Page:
If you'd like to submit a question for the mailbag, please send it to email@example.com. We reserve the right to edit letters for clarity and conciseness. While we try to answer all questions received, we reserve to consolidate if several people ask the same question.
Sheckie, this team has NO CAP SPACE to add significant talent this year. I think the plan all along was to evaluate what they have and formulate an aggressive and more comprehensive plan based on those evaluation findings for next year as compared to the cap space they should have to work with.
Bostro, thanks for the question. The problem is that this new regime gave everyone a fresh start, so whatever happened last year is pretty much out the window.
That said, no smart team gives up on talent, and Toney has talent. I suspect the Giants will try to figure out what Toney is doing (or not doing) in his training that's leading to these soft tissue injuries and go from there. I'd be shocked if Toney isn't on the team next year, but that's as of now. Things can change.
(From Jason B.) Why don’t the Giants get Tyrod Taylor involved in the offense?
Easy one, Jason. You can only play one quarterback at a time! And not for nothing, but what exactly has Daniel Jones done to warrant a benching? The answer is nothing.
I get it that his stats aren't the greatest and that, at times, he looks like he's unsure of himself, but as I've said before and will say again, I think this coaching staff is going to give Jones a mighty long leash to prove he is the answer at quarterback.
(From Ed C.) When a team signs a player for a specific salary plus incentives, what amount is applied to the salary cap? I assume it's just the guaranteed salary. But what happens when he achieves the incentive pay, which may double his salary? I expect that will happen to the 49ers with Garappolo.
Ed, the P5 (base) salary, prorated signing bonus, workout bonus, roster bonus, play-time bonus, and any LTBE incentives (likely to be earned) all count toward a player's cap number--and that's regardless of what's guaranteed.
Teams are automatically "charged" for LTBEs, and then if the player fails to meet them, the team receives a cap credit at the end of the league year, which it can apply toward the new league year.
If a player has NLTBE incentives (e.g., winning the Super Bowl), those get credited to the following year's cap if they reach them.
(From Mark G.) Does a player who lands on PUP and/or IR count against the salary cap?
Mark, yes, unless there is a suspension involved, in which case the team gets a cap credit at the end of the year representing the prorated weekly amount of the suspended player's salary.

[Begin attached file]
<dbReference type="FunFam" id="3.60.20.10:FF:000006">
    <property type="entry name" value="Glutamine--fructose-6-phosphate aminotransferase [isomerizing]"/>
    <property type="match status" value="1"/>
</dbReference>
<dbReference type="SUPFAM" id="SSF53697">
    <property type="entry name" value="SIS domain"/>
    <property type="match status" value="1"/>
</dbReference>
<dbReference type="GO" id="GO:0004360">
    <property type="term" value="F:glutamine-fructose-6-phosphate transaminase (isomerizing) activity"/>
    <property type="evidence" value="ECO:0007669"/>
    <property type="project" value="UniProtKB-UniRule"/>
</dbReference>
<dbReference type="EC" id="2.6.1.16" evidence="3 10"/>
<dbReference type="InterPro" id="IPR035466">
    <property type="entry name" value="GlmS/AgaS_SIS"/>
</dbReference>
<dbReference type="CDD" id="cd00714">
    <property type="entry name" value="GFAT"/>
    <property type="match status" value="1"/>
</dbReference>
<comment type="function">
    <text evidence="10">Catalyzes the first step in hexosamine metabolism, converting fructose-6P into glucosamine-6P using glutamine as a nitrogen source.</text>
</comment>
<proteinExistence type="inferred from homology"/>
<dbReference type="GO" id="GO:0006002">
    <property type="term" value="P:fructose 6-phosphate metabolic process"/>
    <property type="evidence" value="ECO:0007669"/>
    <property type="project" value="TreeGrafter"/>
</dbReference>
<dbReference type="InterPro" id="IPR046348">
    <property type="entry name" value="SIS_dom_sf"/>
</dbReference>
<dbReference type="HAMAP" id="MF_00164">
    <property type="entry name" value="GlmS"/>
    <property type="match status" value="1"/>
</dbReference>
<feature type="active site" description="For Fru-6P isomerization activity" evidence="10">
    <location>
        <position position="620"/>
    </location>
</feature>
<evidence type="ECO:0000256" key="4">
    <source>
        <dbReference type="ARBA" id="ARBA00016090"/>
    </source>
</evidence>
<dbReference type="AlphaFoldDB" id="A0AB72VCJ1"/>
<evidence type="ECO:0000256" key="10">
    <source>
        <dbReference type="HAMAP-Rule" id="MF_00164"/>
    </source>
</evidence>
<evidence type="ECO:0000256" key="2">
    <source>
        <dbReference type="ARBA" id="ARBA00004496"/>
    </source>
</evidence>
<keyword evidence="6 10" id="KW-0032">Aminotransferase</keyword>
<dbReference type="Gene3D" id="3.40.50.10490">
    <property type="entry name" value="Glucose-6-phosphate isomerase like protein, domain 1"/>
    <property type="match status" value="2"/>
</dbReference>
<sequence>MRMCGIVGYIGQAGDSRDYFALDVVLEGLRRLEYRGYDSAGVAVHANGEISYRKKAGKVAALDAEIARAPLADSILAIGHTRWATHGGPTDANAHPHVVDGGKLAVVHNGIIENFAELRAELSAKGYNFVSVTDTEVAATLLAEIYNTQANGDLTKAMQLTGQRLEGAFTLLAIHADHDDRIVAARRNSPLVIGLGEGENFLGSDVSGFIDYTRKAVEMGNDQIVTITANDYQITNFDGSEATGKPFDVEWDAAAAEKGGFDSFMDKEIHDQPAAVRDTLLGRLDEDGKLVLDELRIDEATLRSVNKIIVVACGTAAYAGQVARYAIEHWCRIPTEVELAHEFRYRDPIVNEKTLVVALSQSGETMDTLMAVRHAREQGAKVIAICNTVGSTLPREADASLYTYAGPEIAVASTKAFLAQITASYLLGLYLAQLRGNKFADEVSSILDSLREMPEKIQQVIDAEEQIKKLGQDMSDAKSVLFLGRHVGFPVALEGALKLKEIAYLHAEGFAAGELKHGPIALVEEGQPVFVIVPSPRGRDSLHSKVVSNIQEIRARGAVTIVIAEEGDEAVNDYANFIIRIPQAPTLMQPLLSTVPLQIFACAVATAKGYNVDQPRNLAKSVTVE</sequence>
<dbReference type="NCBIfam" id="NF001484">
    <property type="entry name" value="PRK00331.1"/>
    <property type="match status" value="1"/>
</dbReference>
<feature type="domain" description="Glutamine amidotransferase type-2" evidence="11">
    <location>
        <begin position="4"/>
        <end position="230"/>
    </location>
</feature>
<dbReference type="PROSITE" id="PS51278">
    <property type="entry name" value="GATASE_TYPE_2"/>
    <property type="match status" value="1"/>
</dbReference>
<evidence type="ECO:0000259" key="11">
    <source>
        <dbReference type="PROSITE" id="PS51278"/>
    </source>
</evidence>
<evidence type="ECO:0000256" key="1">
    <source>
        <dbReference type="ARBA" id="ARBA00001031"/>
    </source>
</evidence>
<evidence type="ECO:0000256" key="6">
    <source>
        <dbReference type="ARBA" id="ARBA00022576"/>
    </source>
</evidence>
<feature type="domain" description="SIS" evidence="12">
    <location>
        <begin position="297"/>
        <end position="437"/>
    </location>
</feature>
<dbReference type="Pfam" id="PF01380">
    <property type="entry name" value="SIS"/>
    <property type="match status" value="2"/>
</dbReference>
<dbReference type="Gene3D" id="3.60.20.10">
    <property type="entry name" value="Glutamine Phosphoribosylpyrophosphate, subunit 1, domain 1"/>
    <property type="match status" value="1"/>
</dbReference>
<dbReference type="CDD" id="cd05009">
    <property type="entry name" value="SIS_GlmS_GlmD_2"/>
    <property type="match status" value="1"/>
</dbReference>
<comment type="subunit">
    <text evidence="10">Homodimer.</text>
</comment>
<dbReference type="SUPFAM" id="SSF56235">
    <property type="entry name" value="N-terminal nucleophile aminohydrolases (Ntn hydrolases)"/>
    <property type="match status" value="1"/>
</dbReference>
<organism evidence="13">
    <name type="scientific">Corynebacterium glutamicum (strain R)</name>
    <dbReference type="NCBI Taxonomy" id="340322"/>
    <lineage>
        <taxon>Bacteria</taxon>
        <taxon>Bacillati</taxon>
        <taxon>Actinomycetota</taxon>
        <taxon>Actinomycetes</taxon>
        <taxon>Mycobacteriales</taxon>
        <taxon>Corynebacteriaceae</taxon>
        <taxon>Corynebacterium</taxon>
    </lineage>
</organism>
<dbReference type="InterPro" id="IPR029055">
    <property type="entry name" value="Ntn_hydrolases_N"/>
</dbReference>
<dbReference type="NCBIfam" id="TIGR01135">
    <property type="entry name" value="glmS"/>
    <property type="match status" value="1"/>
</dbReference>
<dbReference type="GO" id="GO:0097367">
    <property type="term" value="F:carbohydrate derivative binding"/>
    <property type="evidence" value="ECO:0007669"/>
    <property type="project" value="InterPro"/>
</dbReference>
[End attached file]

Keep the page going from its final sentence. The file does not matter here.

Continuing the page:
That said, sometimes you'll have a case with a veteran player or a rookie where a split salary is involved. So that means if the player is on the active roster, he gets one base salary; if he goes to a reserve list, that base gets cut down, which ultimately counts against the cap.
So let's say a first-year player starts the season on the active roster, stays there for three weeks, and finishes on IR. According to the tables in the current CBA under Article 26, Section 1 (Minimum Salaries), or Page 172 of the linked PDF document, that player would receive 3/17 of $825K. Then the balance of his salary would be prorated based on the $455K figure for being on an inactive list.
Note: This only applies to players making the minimum salary commensurate with their years of accrued service unless said player has a guarantee written into his contract. This also doesn't apply to practice squad players, who are compensated on a different scale.
(From Joe G.) What the heck do we have to do to finally fix the revolving door policy of the OL?
There are a few things, Joe. First, figure out a way to keep the starters from getting injured to where they can't play together as a unit to develop chemistry. But backing up last year, one of my many complaints about the offensive line is that the previous management left the cupboard bare regarding young developmental talent. Joe Schoen tried to fix that, but it will take time. Also, I would expect a legitimate center to be added in the future (not a guard convert) and some additional help along the interior.
(From Ron B.) David Sills V is averaging 3.4 yards of separation, more than the league average and more than any receiver on the team. So why is he getting so few targets?
Ron, I went to NextGen Stats, and unless I'm missing something, I don't see anywhere that says Sills is averaging 3.4 yards of separation. (Players need a minimum of 10 pass targets to qualify for NetGen Stats' receiving table, and Sills only has eight.) I'm not sure if you just averaged out his weekly average as reported in the game centers, but I don't think that's the way to figure out his average separation.
That said, Sills has been primarily deployed as an outside receiver, a role that Sterling Shepard made his own before his ACL injury. Given Shep's reliability, I think the coaches might have felt more comfortable with Shep working in that outside receiver role than Sills. But that's just my educated guess.
Join the Giants Country Community
- Sign up for our FREE digest newsletter
- Follow and like us on Facebook
- Submit your questions for our mailbag
- Check out the new Giants Country YouTube Channel.
- Listen and subscribe to the daily LockedOn Giants podcast.
- Subscribe and like the LockedOn Giants YouTube Channel
- Sign up for our FREE message board forums